Murder at Sons of Norway Lodge

Three mystery night plays tell entertaining tales of death, discord, and dysfunction

Terje Birkedal
Laguna Woods, Calif.

Murder at Sons of Norway

Photo courtesy of Sons of Norway
The poster artwork for the first play was done by Tim Szawinski, with titles by Ruth Kvernplassen.

In 2008, Mickey Andrew, then the vice president of Sons of Norway Bernt Balchen Lodge in Anchorage, Alaska, asked me to find a murder mystery play that we could put on at Viking Hall as a membership event. I futilely searched the internet for days and could find nothing that was even remotely satisfactory for our lodge. Most of the mystery night play offerings I found were inane, poorly written, or both. After spending $80 for a number of online mystery plays and coming up with nothing worth putting on, I decided to write one myself, one specifically geared for production by a Sons of Norway lodge. I went ahead with the project, and our members put on a successful mystery night dinner and play that proved to be fun for all. Later, I was urged to write a second mystery night play and then a third to follow the first two. The end product, finished in 2013, was a trilogy covering several years of murder and mayhem at a dysfunctional version of Bernt Balchen Lodge. The overall name for the trilogy was Murder at Bernt Balchen Lodge.

In 2017, Marit Kristiansen, former president of Sons of Norway and one of the members of Bernt Balchen Lodge, suggested that I should make the three plays available to other Sons of Norway lodges so that they, too, could put on mystery night plays that were especially written for production by Sons of Norway members. So I went ahead, with the blessing of my lodge, and wrote to Sons of Norway headquarters staff to inquire whether they would be interested in making the plays available to all the lodges. In early 2018, Doris Kamstra, the membership manager of Sons of Norway, contacted me and said Sons was definitely interested in the plays. Doris and her staff renamed the mystery night trilogy Murder at Sons of Norway Lodge and painstakingly edited each of the plays to make them more generic so they were no longer were specific to Bernt Balchen Lodge.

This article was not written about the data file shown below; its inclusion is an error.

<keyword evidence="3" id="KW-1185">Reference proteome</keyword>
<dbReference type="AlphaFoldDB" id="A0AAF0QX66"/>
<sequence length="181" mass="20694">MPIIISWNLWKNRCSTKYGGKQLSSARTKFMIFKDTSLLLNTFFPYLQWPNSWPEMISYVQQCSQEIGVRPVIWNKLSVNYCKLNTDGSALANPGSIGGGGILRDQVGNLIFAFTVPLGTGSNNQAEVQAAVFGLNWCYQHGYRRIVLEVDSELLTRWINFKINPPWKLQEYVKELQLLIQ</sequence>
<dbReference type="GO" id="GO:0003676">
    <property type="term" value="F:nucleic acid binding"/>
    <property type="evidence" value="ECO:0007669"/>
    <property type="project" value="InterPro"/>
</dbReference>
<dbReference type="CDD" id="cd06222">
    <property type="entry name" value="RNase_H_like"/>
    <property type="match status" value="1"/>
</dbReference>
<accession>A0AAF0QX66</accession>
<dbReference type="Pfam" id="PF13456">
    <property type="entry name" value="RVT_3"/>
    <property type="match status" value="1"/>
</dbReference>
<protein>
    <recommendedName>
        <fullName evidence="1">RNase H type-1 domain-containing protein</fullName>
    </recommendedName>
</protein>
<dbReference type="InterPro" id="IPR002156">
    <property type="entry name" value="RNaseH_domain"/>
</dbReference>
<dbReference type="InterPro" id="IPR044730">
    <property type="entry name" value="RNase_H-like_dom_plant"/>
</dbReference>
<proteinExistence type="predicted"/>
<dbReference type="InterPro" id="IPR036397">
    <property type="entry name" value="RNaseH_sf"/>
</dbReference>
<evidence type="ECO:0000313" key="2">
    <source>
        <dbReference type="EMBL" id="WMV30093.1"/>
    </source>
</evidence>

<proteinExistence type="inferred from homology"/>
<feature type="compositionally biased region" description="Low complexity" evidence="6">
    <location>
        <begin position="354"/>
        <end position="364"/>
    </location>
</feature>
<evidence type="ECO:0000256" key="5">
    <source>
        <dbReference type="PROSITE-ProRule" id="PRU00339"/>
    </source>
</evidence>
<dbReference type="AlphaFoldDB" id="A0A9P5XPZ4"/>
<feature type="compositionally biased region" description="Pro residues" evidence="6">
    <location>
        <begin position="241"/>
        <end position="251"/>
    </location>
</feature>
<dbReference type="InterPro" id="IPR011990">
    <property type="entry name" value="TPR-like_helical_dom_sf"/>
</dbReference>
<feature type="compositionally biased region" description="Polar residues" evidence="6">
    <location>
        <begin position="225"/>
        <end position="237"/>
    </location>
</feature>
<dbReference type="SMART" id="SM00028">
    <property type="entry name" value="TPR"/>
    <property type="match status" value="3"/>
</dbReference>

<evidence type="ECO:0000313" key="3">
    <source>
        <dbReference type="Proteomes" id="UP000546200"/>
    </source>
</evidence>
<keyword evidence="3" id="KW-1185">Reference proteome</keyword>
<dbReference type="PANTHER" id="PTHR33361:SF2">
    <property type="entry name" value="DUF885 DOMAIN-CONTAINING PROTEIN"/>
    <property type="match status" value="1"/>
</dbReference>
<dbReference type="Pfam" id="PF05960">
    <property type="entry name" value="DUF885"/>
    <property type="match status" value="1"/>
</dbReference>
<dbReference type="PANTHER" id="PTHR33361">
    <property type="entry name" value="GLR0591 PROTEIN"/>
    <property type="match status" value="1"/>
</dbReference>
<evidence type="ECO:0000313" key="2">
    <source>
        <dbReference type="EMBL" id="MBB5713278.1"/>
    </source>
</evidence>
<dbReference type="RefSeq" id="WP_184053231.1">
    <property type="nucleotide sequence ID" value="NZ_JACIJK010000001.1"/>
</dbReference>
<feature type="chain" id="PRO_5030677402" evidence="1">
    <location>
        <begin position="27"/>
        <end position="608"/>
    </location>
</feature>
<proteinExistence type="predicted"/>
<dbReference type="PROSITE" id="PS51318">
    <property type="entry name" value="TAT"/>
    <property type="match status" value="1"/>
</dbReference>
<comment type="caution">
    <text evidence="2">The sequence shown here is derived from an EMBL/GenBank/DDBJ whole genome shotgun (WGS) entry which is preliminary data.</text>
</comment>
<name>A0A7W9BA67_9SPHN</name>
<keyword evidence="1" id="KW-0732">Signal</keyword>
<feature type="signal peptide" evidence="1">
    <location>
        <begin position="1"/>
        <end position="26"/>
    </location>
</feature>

Murder at Sons of Norway Lodge

Photo courtesy of Sons of Norway
The poster artwork for the second play., also done by Tim Szawinski, with titles by Ruth Kvernplassen.

The complete Murder at Sons of Norway Lodge trilogy is now available online free of charge to any Sons of Norway lodge or member at Sons of Norway’s official website. In proper sequence the three mystery night plays are The Beginning of the End, Death Knocks Again, and The Ambassadors Come to Dinner. The three plays tell the tale of what can happen when “peace and harmony” do not prevail in a Sons of Norway lodge and envy and hatred rule the hearts of the members. Each of the plays is in a sense a “morality play,” that by negative example teaches the true values embraced by Sons of Norway. By intention, the plays also showcase many bits and pieces of Norwegian culture and heritage. And despite the dark murderous goings-on that dominate the plays, they are meant to be fun for both the actors and the audience.